It has never been more difficult to get a ticket to professional sports than it is in Boston in 2008.
While the Red Sox have sold out every game for four-plus years, things aren't much better with Boston's other teams. The Celtics, coming off a championship, have hiked prices and sold out of any seats under $37 (read: not many) on the first day. The Patriots, even with Tom Brady's demise, are going to be selling out games for an awful long time. Even the comparatively lowly Bruins start at $23.50 a game for a student ticket in the nosebleeds and act like it's a great deal.
In short, unlike virtually every other major city in the US, Boston is the only place where you can't walk up to the door of a professional event and purchase tickets for anything less than $50-plus.
Boston's opponent in the ALCS, as a counterpoint, sold upper-deck seats for $9, with free parking if you brought four or more people in the same car. So, for $36 in Tampa Bay, you can get four people a seat. In Fenway, you have to purchase nine months in advance, and it's $20 for a standing-room ticket.
To me, it's incredibly simple: We have the highest demand, so, at the very least, we should have comparative supply. Obviously, every team in the majors is trying to artificially decrease the number of available tickets, but I believe we have reached an untenable situation for Boston sports fans, in which the sheer frustration of never being able to attend any games will eventually sour people on following sports at all.
Everyone has fond stories to tell of their first game, or heading into the park in the summer with their family. As it is now, this situation is nearly impossible.
The Marlins simply do not have a solid foundation in Florida. After two championships in six years, regardless of any excuses, the fans simply don't care. With the legislature dragging its feet in getting taxpayers to give hundreds of millions to an unpopular team (good luck with that one, guys), and Dolphin Stadium being at best a mediocre home to any sport, the Marlins may not be long for Florida.
The other issue is the recession/depression. Florida has been hit harder by foreclosures than Massachusetts and has a larger elderly resident base. When times are tough, it makes sense to consolidate with a known strength. Does anyone really doubt that at least 14,000 Bostonians would go to a game each night, especially if ticket prices are closer to league average than Boston average?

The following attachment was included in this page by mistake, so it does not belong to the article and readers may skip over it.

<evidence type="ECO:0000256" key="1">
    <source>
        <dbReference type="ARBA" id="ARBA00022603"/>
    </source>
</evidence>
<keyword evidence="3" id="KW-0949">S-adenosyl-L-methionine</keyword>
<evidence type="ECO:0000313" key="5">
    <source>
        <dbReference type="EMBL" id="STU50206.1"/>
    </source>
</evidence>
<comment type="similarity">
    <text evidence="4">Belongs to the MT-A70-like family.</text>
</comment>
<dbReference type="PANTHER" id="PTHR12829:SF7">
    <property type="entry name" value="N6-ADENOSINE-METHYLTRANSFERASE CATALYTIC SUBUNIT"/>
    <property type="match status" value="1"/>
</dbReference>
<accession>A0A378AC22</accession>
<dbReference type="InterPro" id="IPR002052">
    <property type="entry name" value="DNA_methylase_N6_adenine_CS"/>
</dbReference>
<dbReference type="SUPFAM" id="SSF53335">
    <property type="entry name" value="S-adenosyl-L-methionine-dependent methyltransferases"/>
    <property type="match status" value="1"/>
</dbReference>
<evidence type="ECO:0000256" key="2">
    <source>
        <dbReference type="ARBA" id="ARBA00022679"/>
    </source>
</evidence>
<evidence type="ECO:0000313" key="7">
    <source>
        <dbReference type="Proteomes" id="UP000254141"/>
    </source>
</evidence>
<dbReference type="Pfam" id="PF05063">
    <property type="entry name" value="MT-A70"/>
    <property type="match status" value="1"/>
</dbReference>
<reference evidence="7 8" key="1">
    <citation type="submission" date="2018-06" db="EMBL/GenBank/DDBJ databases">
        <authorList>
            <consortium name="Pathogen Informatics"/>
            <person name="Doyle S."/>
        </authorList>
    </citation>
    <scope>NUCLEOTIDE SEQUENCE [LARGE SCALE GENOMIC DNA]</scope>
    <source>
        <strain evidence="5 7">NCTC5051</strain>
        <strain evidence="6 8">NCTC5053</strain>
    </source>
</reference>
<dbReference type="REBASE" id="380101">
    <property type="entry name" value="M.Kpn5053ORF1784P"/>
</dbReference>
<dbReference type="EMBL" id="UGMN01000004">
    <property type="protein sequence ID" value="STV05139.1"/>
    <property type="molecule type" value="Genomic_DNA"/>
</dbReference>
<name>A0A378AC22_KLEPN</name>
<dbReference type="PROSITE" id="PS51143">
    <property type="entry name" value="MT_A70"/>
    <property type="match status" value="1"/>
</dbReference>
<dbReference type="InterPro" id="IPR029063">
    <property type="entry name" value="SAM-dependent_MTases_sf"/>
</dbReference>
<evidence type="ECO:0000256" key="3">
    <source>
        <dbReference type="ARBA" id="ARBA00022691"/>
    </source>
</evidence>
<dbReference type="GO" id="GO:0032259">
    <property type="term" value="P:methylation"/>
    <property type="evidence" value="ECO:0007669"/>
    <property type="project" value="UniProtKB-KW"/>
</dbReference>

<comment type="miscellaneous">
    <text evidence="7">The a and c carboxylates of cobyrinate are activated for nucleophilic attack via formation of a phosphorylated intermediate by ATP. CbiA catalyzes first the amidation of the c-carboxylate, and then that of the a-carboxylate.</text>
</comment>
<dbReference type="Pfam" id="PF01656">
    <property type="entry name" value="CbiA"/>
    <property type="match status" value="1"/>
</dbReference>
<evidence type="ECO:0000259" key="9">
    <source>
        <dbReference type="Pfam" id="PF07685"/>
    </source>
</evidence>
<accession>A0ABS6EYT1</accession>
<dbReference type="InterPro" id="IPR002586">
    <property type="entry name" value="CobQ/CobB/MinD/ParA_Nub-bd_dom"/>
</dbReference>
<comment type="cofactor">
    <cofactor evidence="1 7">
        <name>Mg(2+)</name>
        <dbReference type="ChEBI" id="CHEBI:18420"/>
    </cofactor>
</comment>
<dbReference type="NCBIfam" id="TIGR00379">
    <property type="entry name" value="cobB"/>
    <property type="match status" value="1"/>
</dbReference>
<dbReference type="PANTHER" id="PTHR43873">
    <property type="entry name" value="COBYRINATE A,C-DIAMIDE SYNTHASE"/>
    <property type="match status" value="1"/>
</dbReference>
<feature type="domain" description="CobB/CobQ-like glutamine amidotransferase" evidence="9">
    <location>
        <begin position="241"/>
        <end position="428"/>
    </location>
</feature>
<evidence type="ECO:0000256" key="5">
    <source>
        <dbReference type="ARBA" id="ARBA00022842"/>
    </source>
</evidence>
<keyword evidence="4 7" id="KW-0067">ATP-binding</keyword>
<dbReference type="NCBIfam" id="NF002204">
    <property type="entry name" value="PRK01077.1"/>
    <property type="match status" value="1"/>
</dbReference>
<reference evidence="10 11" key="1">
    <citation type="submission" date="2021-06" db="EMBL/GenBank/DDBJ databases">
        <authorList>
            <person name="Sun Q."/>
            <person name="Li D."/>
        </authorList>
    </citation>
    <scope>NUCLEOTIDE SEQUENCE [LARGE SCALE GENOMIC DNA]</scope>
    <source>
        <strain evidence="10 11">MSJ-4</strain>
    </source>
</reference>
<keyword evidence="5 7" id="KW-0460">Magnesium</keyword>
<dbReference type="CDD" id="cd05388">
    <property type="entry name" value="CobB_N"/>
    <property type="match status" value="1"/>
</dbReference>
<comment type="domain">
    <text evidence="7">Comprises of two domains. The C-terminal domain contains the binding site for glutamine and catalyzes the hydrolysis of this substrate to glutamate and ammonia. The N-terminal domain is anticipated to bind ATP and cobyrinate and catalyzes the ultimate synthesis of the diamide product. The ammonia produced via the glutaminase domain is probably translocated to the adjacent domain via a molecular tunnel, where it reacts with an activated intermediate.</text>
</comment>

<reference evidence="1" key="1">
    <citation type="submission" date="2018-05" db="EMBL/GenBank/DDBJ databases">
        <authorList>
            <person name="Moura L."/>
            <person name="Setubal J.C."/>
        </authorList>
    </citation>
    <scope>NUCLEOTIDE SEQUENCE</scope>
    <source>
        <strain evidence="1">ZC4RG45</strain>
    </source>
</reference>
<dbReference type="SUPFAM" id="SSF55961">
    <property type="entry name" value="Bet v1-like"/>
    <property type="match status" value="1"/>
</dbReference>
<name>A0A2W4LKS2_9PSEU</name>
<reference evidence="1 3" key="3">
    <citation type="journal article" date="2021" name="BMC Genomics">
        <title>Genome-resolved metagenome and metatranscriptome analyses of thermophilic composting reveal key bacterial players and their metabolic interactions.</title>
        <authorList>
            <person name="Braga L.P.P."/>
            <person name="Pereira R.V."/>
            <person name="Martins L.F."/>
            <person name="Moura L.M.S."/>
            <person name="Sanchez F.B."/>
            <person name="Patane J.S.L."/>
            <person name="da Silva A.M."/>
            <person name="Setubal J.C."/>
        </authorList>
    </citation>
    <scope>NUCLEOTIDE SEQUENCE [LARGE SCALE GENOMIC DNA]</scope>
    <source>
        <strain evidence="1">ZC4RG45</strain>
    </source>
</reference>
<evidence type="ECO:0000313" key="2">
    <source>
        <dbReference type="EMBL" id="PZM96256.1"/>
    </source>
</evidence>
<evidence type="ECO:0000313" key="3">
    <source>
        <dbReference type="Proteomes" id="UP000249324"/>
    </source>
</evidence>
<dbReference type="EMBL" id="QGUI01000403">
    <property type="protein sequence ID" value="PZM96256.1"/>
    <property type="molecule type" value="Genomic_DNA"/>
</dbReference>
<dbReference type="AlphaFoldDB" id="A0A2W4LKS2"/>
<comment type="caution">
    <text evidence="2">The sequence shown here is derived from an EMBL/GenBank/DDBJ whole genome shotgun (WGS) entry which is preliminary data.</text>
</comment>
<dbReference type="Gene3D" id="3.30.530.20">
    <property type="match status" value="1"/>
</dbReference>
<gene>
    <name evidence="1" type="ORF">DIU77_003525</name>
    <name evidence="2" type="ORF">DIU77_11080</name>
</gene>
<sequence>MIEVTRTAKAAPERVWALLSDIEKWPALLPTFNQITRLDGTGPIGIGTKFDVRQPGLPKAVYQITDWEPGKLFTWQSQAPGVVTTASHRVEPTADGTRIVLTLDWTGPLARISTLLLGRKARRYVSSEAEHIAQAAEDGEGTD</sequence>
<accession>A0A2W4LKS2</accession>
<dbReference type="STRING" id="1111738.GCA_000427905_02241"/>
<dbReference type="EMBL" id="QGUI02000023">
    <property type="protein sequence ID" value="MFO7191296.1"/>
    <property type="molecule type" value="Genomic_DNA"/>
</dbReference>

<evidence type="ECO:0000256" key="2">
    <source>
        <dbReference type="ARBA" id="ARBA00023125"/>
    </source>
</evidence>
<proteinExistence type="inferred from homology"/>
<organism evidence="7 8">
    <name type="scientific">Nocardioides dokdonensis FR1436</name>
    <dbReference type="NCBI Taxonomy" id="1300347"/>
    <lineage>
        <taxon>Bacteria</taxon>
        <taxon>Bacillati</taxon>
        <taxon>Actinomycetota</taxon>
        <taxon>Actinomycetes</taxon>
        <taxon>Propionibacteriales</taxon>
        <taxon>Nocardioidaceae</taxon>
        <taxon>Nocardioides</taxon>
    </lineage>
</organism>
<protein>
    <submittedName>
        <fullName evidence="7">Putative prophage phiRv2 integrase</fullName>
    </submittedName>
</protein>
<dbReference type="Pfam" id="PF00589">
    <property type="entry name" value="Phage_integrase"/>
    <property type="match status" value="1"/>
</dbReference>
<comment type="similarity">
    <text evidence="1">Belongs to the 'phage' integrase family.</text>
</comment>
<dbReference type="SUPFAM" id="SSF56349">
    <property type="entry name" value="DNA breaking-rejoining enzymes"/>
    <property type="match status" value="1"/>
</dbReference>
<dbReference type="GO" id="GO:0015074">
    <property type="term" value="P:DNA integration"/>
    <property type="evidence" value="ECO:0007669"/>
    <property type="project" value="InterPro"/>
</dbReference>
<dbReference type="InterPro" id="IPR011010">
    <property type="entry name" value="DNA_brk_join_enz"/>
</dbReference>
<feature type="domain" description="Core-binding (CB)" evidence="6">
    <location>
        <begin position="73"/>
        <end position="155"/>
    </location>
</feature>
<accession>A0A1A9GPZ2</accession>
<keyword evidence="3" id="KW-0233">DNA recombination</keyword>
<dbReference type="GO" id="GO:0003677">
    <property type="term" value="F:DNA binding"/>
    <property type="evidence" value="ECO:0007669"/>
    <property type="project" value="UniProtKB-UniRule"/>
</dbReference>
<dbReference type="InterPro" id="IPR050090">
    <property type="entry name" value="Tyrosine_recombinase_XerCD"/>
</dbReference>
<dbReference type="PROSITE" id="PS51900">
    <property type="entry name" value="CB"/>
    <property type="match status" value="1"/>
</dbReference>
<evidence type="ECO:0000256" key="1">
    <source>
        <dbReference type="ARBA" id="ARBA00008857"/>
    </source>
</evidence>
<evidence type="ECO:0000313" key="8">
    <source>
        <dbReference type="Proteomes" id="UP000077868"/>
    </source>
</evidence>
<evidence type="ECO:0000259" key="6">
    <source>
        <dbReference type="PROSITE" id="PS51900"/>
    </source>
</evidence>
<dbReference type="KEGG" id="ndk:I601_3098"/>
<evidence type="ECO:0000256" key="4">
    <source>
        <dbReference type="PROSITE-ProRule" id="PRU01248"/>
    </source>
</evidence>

Surely there are obstacles to the Boston Pilgrims. Boston, of course, had two teams up until the Braves moved to Milwaukee, but Boston is a dramatically different city now. Back then, while the Red Sox were still very popular, they weren't the phenomenon they've been over the last decade.
Boston has also evolved from a purely working class city to more of a metropolis, offering more disposable income even during a recession. And, purely statistically, 3,456,063 people lived in the Boston metro area in 1950; as of 2006, it's 4,482,857.
Secondly, funding would be a concern. Until a ballpark could be built, the Fenway Sports Group would, I'm sure, be happy for added revenue by having two teams use Fenway Park. With the number of hi-tech companies in the Boston area, I believe we could work a similar arrangement to that of Metropolitan Stadium around mid-century, where companies treated the team and stadium as an investment, and shared in the profits in exchange for up-front capital.
The other question, of course, is the Red Sox, who surely enjoy their monopoly status. But it would be clear from the start that the Pilgrims would be the second team in Boston, as an addition instead of a replacement to the Red Sox. As a peace offering, much like Peter Angelos and the Nationals a few years back, I believe the Pilgrims should be placed under the NESN banner, allowing FSG to profit off of the second team.
Something simply needs to break when it comes to the current sports landscape. Everyone else in the country can see sports without taking out a loan, and without buying 6-10 months before. Why not us?